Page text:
RIO DE JANEIRO -- Francis tells pilgrims to ‘go and make disciples’
Pope Francis closed his weeklong visit and World Youth Day events by appealing, particularly to Latin Americans, to return to their home countries and “go and make disciples” in a Sunday Mass attended by three million on the Copacabana beach.
“In a special way, I wanted this command of Christ — ‘Go’ — to resonate with you, the young people of the church in Latin America,” Francis said in a largely solemn homily in which he occasionally raised his voice and hands, with attendees so silent that his words could be heard among the entire crowd. “This continent received the word of the Gospel, which made a mark on its path and produced much fruit. Now you all are trusted with this word, so that it can resonate with a renewed force.”
The pope also revealed the next World Youth Day location: Krakow, Poland in 2016, which led to cheers of “On to Krakow!” across the beach.
The Argentine — the first pope from Latin America, elected four months ago — was received like a rock star throughout the week’s events, strengthening his reputation among followers as a pope who makes an effort to connect with common people and emphasize social justice. Sunday’s Mass rivaled the city’s Carnival and New Year’s Eve celebrations in the number of attendees, which also included Presidents Dilma Rousseff of Brazil, Evo Morales of Bolivia, and Cristina Fernández of Argentina.
The pope’s emphasis on Latin America reflects the region’s centrality to the faith: 42 percent of Catholics live there. Brazil has the largest number of Catholics of any country. But that number is declining, from 92 percent of the country in 1970 to 65 percent now.
“I think he came out with a very positive image, with his congeniality, and the simple way he speaks, affectionate and smiling,” said Cecília Loreto Mariz, a sociologist who studies Catholicism and Pentecostalism at the State University of Rio de Janeiro. Mariz added that Francis’ avoidance of hot-button issues like same-sex marriage and abortion and his focus on social justice and marginalized populations reflected his Franciscan roots. She also noted that in his speeches, he did not often use the phrase “Catholic church” and instead spoke broadly about faith.
The week in Rio was Francis’ first foreign trip and gave Vatican watchers a glimpse into his political direction. Francis visited with juvenile detainees and walked through a crowded slum on a rainy morning, where he spoke about corruption and gave a nod to the demonstrations that have brought millions of Brazilians to the streets since June and taken a great toll on elected officials’ approval ratings.
Still, he frustrated even his supporters with comments he made Wednesday at a hospital that treats drug addicts.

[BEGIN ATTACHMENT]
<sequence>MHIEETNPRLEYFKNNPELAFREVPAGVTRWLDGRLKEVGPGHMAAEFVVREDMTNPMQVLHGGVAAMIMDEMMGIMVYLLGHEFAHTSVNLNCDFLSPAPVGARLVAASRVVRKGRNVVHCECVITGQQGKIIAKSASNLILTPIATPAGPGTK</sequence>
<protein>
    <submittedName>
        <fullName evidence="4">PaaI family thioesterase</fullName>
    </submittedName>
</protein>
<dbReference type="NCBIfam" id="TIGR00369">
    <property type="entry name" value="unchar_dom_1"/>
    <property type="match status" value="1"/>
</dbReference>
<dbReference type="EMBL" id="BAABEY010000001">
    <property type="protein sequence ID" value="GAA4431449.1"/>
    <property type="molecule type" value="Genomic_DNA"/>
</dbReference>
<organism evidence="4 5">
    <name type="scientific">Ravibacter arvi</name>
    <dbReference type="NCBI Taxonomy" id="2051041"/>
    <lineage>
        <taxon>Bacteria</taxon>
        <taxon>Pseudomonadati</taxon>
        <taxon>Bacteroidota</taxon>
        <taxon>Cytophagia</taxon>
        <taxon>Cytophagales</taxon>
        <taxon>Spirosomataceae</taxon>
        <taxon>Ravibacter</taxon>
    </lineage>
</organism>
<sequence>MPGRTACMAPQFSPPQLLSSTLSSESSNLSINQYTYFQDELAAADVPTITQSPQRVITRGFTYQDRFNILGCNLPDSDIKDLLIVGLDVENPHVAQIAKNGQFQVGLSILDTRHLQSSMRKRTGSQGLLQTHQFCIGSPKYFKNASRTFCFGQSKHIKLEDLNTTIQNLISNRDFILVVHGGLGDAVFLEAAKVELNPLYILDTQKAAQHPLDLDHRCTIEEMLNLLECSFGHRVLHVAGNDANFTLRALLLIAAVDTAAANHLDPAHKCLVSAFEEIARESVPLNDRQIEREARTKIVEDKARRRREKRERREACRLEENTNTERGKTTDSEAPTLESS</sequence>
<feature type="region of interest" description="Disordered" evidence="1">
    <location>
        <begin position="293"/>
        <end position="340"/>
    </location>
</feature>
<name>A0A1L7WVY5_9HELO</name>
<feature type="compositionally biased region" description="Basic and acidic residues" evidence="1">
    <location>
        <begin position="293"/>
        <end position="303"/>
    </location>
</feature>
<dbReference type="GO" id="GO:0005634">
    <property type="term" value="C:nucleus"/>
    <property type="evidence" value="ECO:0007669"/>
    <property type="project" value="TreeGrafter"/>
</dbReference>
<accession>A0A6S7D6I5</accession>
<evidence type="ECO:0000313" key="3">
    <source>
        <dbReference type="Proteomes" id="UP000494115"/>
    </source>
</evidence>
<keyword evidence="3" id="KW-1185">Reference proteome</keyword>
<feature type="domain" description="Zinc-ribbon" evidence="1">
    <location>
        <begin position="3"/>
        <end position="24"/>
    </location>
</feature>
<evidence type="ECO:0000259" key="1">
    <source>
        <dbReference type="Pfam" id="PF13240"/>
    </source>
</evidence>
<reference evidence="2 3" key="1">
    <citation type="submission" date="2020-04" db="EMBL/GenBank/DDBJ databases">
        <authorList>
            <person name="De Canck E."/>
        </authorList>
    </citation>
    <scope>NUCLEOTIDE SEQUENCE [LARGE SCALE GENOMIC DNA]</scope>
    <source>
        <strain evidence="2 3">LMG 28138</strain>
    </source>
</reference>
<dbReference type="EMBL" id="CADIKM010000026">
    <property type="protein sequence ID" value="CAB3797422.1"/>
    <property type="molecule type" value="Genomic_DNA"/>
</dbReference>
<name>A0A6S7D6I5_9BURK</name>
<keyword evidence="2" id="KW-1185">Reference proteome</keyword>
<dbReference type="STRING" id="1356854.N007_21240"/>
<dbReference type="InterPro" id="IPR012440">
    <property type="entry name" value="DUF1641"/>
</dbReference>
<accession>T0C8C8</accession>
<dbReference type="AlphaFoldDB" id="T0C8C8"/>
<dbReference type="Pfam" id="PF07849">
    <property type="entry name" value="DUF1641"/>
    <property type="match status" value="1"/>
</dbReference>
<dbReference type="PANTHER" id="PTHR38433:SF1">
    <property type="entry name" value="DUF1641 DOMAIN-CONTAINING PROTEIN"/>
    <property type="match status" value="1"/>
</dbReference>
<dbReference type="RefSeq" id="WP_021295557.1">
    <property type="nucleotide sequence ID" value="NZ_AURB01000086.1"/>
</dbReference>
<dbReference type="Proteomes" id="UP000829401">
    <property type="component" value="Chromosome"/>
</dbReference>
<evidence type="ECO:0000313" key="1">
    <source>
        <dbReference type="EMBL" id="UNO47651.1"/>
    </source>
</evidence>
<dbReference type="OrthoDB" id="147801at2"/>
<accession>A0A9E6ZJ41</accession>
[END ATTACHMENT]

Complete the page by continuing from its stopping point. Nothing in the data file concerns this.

“It is not by freeing up the use of drugs, as is being discussed in several parts of Latin America, that you are able to reduce the propagation and influence of addiction,” he said.
Maria Lúcia Karam, a retired judge and member of the Brazilian branch of Law Enforcement Against Prohibition, expressed admiration for Pope Francis and said she expected him to change his position on drug legalization over time. “I am certain that this pope, who is very sensitive, who is marvelous ... I think sooner or later he will understand the suffering caused by prohibition is greater than the suffering of legalization,” she said.
Karam said that Francis had shown particular sensitivity to racial minorities and the poor, remembering his recent Mass on the Italian island of Lampedusa for African migrants who died trying to make it to Europe. “This is something that the pope will understand, since he is so sensitive to the necessity of rescuing the poorest,” she said, adding that Francis will understand the “racist” implications of the drug war.
Others criticized the organization of the weeklong events, which included an accidental metro outage, a heavy-handed police response to demonstrators who protested in front of the governor’s palace on the first day of the papal visit, and a change of location for the final Mass from working-class Guaratiba on the edges of Rio to the Copacabana beach. The change was motivated by the week’s heavy rains that had made Guaratiba hazardous for crowds.
Thousands of pilgrims slept on cardboard and in makeshift tents along the beach and in front of gated beachside condominiums in Copacabana on Saturday night to participate in a night-time vigil before the morning Mass.
“We are not very content because it was disorganized,” Mónica Barahoua, 28, from Colombia, said as she awoke surrounded by food crumbs and other pilgrims covering their noses due to the smell of nearby toilets. She said the residences that she and her fellow travelers were assigned to were close to Guaratiba but well over an hour from Copacabana, making transportation difficult.
But Claudia Brandao, 30, a mother who traveled with her nine-month-old daughter from Angola, had only praise for the event.
“People welcomed me that had never seen me or met me before,” said an emotional Brandao after the Sunday Mass.
She added that Francis’ style has already had an impact on fellow believers. “I see people happier and more charismatic,” she said.